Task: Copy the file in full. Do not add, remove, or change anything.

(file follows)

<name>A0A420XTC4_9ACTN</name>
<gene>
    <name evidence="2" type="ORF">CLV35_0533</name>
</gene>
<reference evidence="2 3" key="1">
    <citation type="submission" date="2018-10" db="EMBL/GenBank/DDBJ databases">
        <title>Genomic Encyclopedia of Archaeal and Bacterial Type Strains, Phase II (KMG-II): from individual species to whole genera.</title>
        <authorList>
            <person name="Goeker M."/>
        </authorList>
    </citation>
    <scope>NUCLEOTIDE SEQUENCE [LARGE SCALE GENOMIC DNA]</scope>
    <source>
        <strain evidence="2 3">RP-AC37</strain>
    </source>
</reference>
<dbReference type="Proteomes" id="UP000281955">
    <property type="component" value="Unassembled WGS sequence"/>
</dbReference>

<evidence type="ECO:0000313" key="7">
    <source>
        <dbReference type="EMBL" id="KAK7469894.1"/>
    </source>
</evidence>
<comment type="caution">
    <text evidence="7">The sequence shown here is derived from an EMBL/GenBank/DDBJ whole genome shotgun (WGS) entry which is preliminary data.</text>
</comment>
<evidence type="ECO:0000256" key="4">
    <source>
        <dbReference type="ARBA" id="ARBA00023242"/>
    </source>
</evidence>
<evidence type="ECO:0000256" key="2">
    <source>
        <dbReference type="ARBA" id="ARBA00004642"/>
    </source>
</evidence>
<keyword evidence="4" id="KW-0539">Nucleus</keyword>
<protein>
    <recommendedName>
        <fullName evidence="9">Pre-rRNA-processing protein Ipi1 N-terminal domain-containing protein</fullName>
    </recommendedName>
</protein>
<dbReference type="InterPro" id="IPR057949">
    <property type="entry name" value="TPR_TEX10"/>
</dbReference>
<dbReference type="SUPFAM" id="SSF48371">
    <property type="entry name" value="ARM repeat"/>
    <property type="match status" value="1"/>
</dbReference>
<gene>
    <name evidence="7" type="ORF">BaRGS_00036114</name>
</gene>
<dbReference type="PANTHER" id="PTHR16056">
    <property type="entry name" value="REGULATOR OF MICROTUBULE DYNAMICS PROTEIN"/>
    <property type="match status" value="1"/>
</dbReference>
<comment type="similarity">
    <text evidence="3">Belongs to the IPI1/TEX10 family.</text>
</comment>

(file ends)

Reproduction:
<name>A0A420XTC4_9ACTN</name>
<gene>
    <name evidence="2" type="ORF">CLV35_0533</name>
</gene>
<reference evidence="2 3" key="1">
    <citation type="submission" date="2018-10" db="EMBL/GenBank/DDBJ databases">
        <title>Genomic Encyclopedia of Archaeal and Bacterial Type Strains, Phase II (KMG-II): from individual species to whole genera.</title>
        <authorList>
            <person name="Goeker M."/>
        </authorList>
    </citation>
    <scope>NUCLEOTIDE SEQUENCE [LARGE SCALE GENOMIC DNA]</scope>
    <source>
        <strain evidence="2 3">RP-AC37</strain>
    </source>
</reference>
<dbReference type="Proteomes" id="UP000281955">
    <property type="component" value="Unassembled WGS sequence"/>
</dbReference>

<evidence type="ECO:0000313" key="7">
    <source>
        <dbReference type="EMBL" id="KAK7469894.1"/>
    </source>
</evidence>
<comment type="caution">
    <text evidence="7">The sequence shown here is derived from an EMBL/GenBank/DDBJ whole genome shotgun (WGS) entry which is preliminary data.</text>
</comment>
<evidence type="ECO:0000256" key="4">
    <source>
        <dbReference type="ARBA" id="ARBA00023242"/>
    </source>
</evidence>
<evidence type="ECO:0000256" key="2">
    <source>
        <dbReference type="ARBA" id="ARBA00004642"/>
    </source>
</evidence>
<keyword evidence="4" id="KW-0539">Nucleus</keyword>
<protein>
    <recommendedName>
        <fullName evidence="9">Pre-rRNA-processing protein Ipi1 N-terminal domain-containing protein</fullName>
    </recommendedName>
</protein>
<dbReference type="InterPro" id="IPR057949">
    <property type="entry name" value="TPR_TEX10"/>
</dbReference>
<dbReference type="SUPFAM" id="SSF48371">
    <property type="entry name" value="ARM repeat"/>
    <property type="match status" value="1"/>
</dbReference>
<gene>
    <name evidence="7" type="ORF">BaRGS_00036114</name>
</gene>
<dbReference type="PANTHER" id="PTHR16056">
    <property type="entry name" value="REGULATOR OF MICROTUBULE DYNAMICS PROTEIN"/>
    <property type="match status" value="1"/>
</dbReference>
<comment type="similarity">
    <text evidence="3">Belongs to the IPI1/TEX10 family.</text>
</comment>